Did you know that having diabetes puts you at an increased risk of developing joint pain? In fact, the Arthritis Foundation notes that people with diabetes are two times as likely to develop arthritis compared to people without diabetes. There are two types of diabetes. Type 1 diabetes is an autoimmune condition that occurs when the pancreas does not produce insulin, while type 2 diabetes is an acquired condition that occurs when blood sugar levels are consistently high, which causes the body to produce less insulin. Since neither of these sound like they would affect the joints, what is the connection between diabetes and joint pain?
While the exact connection between diabetes and joint pain is not clear, it is believed that factors associated with diabetes such as obesity, arterial disease, and diabetic neuropathy, can affect the musculoskeletal system by damaging the joints and nerves. When diabetes damages the joints, it is known as diabetic arthropathy and when diabetes damages the nerves it is known as diabetic neuropathy. In most cases, properly managing diabetes can help to minimize the damage done to the joints and nerves.
Here are some of the joint problems that can accompany diabetes:
Also known as neuropathic arthropathy, this condition occurs when the nerve damage is so severe it causes the joint to deteriorate. This can cause numbness or tingling in the joint, as well as swelling and joint deformity. In some cases it can also increase the risk of injury due to a lack of sensation. The most common location of the charcot joint is in the foot, therefore treatment usually consists of wearing orthotic supports.
Osteoarthritis is the most common form of arthritis, as well as one of the main reasons for joint replacement surgery. Osteoarthritis is classified by the wearing down of lubricating cartilage within the joint that causes joint pain, swelling, and stiffness. Although the joints wear down over time, excess weight can cause them to wear down faster. While diabetes does not directly cause osteoarthritis, it is often seen in people with type 2 diabetes who are overweight. In these cases, managing diabetes through weight loss can also help alleviate joint pain. Some people may also elect to have joint replacement surgery to manage their joint pain.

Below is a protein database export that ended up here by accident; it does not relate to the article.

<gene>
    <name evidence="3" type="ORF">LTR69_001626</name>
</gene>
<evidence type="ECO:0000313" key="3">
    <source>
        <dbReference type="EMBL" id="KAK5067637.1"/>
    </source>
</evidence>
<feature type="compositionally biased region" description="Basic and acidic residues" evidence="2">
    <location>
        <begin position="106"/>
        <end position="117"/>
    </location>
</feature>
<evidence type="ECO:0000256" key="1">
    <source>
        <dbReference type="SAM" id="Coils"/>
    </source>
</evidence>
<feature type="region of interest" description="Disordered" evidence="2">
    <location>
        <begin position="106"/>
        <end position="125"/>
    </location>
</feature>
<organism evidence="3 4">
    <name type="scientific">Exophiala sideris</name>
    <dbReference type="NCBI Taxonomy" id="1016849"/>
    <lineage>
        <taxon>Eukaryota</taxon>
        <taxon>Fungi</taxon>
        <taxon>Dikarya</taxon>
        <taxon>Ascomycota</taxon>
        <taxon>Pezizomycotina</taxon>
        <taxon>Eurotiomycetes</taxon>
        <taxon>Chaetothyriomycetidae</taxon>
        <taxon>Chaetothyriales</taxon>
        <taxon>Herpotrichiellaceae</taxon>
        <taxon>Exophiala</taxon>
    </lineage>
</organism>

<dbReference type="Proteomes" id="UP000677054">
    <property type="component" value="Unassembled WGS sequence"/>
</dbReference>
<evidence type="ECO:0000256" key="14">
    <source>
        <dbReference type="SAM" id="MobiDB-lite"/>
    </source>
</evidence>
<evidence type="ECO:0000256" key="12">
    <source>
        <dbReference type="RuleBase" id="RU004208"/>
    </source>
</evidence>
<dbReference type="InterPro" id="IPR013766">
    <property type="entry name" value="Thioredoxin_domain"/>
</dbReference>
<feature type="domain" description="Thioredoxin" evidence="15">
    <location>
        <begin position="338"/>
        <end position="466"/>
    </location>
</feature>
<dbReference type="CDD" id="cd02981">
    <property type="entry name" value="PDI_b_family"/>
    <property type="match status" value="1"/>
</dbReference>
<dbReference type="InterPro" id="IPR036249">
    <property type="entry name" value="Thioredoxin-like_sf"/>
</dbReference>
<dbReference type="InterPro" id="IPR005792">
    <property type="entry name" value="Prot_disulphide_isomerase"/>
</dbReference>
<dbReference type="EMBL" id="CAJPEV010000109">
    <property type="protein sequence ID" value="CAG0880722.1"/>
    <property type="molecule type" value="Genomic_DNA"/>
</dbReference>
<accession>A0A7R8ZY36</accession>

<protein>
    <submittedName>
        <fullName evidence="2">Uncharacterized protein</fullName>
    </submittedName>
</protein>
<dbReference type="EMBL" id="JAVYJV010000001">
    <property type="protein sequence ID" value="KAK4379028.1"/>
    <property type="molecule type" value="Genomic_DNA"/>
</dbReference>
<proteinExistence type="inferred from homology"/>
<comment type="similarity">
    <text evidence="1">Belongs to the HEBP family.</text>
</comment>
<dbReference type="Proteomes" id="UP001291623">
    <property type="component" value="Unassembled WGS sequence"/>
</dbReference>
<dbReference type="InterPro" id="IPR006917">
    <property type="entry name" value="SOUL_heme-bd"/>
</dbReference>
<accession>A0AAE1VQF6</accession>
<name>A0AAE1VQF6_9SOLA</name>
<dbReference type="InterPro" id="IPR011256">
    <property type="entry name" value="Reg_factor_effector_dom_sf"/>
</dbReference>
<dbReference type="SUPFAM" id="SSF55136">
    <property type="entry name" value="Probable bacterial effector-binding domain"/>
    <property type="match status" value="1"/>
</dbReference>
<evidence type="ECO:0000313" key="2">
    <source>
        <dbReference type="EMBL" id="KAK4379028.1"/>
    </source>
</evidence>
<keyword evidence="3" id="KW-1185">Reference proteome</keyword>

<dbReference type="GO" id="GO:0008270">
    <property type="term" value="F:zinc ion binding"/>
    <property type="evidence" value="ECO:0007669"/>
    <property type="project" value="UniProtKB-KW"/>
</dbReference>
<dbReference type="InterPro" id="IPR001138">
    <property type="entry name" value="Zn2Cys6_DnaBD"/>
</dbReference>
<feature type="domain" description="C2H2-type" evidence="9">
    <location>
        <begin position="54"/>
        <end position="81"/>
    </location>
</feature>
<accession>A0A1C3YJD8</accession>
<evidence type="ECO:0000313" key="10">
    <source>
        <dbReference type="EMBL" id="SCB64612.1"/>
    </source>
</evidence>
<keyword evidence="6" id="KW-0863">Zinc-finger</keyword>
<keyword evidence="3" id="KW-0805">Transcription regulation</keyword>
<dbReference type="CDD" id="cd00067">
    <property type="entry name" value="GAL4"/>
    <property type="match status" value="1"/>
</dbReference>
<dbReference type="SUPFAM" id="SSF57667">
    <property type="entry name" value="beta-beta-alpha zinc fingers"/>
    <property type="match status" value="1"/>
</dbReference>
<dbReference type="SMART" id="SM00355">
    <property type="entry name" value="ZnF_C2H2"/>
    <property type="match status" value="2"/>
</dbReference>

Rheumatoid arthritis is another form of arthritis that is associated with diabetes. Unlike osteoarthritis, however, rheumatoid arthritis is commonly seen in people with type 1 diabetes and is not caused by being overweight. The exact cause of RA is not known, however people who have a history of autoimmune disease are at an increased risk for developing RA. While there is no cure for RA, treatment generally consists of anti inflammatory drugs to improve joint pain.
Type 1 diabetes can also increase the risk of developing osteoporosis, which is a condition characterized by weak bones prone to fracture. While osteoporosis does not show early symptoms, losing height or frequent fractures are indicative of the disorder. To prevent fractures, it is important to consume plenty of calcium and vitamin D, practice weight bearing exercises, and take medications or supplements to minimize the damage done to the bones.